San José, Costa Rica, since 1956

The colonists, 15 years later

CIUDAD COLÓN, San José – The Colony isn’t easy to find. Ask any cashier in Ciudad Colón about “la colonia,” and you will probably get blank stares. Ask the workers at the Los Ángeles gas station, and they’ll point you to the right road, even if they’re not sure what the Colony is. Only when you’ve walked a ways down that winding lane may you meet an elder hippie, who says she lives next door but has never seen the Colony firsthand.

“I’ve been meaning to get up there,” she told me. “It’s just down the road, on the left. You can’t miss it.”

Up a steep hill and round a bend, the forest pauses to reveal the Colony’s entrance – a wide doorway with concrete walls. On one of the walls, its full name is elegantly hand-painted: The Julia and David White Artists’ Colony. Beyond, a driveway crosses a bridge, passes through jungle, and climbs a steep hill, its fine brick pavement accented with grass. Whitewashed buildings emerge, along with little terraces and even a swimming pool. Halfway up the hill, you can see Ciudad Colón over the rooftops, looking as pastoral as a Swiss hamlet. The place is astonishingly quiet; during my visit, I saw no artists at all, only some groundskeepers and some geckos. The predominant sound was birds chirping in the trees.

The president of the 17-acre property is Francisco Sánchez, who lives in an enormous house that overlooks the Colony grounds. Sánchez has the rugged visage of a born campesino, a man who grew up in the countryside and has never forgotten his roots. We met in his voluminous living room and talked about how the Colony has been going, ever since the death of its founder, Dr. William White, in 2005.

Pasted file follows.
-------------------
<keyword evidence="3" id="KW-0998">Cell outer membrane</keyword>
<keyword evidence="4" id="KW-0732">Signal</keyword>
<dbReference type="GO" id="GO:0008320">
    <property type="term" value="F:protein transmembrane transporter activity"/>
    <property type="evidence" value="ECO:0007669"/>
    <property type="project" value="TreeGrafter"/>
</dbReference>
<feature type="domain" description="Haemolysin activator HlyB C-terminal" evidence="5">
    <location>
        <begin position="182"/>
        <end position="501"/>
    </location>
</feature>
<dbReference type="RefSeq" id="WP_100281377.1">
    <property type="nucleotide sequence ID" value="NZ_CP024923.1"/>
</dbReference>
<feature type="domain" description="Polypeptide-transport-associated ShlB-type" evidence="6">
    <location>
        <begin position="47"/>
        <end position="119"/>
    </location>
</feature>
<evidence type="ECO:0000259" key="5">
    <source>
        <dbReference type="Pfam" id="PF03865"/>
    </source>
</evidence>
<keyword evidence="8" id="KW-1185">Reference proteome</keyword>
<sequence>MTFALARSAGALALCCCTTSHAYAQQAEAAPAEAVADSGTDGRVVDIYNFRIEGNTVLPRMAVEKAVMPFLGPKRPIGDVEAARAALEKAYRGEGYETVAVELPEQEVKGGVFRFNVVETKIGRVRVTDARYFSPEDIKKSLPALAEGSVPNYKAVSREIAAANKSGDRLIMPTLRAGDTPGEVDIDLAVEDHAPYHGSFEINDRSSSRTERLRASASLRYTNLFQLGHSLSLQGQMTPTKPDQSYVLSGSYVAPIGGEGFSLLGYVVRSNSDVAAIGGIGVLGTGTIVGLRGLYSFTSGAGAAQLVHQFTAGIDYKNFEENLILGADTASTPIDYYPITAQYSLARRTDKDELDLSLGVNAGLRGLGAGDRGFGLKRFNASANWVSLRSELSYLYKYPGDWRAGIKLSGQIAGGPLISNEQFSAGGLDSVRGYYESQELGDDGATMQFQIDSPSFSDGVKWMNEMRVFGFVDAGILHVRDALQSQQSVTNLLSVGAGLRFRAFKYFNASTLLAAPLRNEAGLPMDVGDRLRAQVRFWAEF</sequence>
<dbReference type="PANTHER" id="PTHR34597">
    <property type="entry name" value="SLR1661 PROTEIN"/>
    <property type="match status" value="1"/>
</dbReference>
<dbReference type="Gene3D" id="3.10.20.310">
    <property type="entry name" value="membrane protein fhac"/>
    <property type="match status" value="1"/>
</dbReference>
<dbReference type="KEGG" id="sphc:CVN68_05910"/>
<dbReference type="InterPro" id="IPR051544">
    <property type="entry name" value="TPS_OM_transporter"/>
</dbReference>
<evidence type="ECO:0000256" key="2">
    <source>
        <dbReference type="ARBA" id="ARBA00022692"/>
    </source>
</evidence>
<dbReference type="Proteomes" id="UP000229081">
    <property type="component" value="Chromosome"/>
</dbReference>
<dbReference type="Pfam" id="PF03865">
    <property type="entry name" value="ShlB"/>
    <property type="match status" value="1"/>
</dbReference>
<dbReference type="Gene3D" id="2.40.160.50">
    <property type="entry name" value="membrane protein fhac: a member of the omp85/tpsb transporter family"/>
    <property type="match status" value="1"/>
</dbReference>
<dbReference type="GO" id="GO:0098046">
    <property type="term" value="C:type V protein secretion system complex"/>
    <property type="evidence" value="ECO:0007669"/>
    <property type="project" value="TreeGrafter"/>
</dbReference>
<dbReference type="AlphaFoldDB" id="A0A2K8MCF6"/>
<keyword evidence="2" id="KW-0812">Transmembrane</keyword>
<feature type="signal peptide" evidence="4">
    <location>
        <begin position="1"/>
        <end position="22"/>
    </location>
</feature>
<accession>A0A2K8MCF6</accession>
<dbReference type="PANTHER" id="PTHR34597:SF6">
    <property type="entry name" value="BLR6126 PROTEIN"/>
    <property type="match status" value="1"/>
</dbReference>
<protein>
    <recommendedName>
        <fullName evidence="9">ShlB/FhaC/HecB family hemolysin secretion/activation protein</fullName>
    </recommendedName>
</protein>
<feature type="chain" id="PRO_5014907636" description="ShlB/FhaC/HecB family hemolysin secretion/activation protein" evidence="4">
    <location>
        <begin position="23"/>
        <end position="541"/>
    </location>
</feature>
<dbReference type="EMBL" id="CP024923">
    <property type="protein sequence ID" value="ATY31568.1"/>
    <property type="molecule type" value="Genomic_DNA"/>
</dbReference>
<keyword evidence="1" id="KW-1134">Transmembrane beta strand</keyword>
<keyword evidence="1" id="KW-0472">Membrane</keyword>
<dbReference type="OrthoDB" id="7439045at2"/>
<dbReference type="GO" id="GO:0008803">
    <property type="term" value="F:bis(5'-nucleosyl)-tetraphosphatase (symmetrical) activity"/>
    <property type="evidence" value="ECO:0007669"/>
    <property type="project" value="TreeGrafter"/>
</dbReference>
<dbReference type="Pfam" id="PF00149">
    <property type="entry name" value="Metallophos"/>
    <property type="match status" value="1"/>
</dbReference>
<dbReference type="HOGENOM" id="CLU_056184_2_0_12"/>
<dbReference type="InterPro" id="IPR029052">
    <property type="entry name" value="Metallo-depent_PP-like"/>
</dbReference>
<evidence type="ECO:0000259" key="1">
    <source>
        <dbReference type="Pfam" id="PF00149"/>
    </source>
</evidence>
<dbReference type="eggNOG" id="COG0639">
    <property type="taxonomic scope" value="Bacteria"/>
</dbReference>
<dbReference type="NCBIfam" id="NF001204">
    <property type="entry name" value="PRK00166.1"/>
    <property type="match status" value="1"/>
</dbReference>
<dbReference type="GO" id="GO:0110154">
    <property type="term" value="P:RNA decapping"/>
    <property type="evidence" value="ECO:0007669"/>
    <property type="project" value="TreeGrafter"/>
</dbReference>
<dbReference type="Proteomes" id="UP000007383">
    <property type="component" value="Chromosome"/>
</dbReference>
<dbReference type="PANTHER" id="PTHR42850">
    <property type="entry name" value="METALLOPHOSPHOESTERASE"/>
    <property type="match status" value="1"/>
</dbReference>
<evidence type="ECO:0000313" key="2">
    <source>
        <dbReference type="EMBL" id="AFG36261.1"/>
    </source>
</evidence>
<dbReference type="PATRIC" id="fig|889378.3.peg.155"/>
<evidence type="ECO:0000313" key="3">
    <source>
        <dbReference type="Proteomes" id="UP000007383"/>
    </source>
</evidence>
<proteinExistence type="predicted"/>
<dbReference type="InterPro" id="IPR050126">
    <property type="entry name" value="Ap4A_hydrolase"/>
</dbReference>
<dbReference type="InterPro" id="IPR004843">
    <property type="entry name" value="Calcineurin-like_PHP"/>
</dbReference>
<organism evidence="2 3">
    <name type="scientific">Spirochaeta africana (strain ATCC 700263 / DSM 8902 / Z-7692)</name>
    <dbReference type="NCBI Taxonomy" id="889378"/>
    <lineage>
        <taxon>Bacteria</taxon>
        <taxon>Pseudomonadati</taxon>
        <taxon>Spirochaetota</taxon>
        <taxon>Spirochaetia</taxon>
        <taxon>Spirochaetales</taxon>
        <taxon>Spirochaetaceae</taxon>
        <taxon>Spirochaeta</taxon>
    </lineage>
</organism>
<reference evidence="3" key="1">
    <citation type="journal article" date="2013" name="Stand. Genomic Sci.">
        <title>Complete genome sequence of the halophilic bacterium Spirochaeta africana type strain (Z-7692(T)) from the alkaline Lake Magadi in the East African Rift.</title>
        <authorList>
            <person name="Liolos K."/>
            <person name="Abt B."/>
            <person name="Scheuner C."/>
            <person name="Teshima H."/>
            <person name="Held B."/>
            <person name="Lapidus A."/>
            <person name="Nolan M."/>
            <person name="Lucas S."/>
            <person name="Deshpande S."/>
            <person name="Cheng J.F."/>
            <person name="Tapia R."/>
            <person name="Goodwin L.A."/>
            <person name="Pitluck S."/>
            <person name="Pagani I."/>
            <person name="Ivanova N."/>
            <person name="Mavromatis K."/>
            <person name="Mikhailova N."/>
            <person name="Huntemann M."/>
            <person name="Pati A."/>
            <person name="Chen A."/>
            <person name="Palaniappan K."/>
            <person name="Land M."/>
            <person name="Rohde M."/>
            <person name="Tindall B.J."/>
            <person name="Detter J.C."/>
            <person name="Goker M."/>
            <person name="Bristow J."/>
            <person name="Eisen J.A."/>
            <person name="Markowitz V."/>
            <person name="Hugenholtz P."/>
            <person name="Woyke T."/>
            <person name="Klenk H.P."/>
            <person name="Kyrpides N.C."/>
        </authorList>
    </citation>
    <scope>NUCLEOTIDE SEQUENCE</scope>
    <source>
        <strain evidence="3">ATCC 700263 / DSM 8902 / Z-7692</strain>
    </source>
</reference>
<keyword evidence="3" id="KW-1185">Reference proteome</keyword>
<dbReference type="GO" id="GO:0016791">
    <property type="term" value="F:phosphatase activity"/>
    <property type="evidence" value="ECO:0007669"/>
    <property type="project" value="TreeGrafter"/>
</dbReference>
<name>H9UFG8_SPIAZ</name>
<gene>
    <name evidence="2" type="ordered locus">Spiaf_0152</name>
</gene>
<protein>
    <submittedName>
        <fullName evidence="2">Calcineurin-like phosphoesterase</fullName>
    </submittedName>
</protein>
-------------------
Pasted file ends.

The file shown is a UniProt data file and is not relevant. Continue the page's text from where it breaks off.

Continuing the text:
As we talked, a humble man brought us coffee and a jar of sugar. He bowed and smiled and said little.

“This man is very poor,” said Sánchez in English, so the man wouldn’t understand him. “He has no work. So I bring him here.”

Giving a poor man odd jobs to make ends meet seemed remarkably thoughtful, but perhaps this was Sánchez’s way of balancing karma: It was precisely this kind of random generosity that brought Sánchez to the Colony in the first place, and changed his life forever.


Francisco Sánchez in his home. Sánchez maintains the legacy of Dr. Walter White, the colony’s founder.

Robert Isenberg

Costa Rica is replete with artists, native and expat, but the Julia and David White Artists’ Colony has an exceptional pedigree. Root around on the Internet for writers’ retreats in Costa Rica – or in Latin America, or even the world – and the Colony quickly pops up. Similar retreats exist all over the place, but instead of a repurposed farm or famous writer’s estate, the Colony occupies a steep hill in the rain forest, and it’s open year-round. There is an application process to ensure that artists are serious about their work, but approved guests may stay as long as they like. (Lofts and studios can be rented for $575 for two weeks, or $800 per month). At the same time, there is no fellowship program. If you can pay, you can stay.

The Colony’s name derives from David and Julia White, a pair of siblings who each suffered a dramatic death. Julia was an astrophysicist, poet and playwright who had long struggled with severe depression; she ultimately threw herself from a 22-story building in 1994. David was a composer and woodwind player, and his life was cut short by a drug overdose in 1996. They were both lauded as talented and promising artists.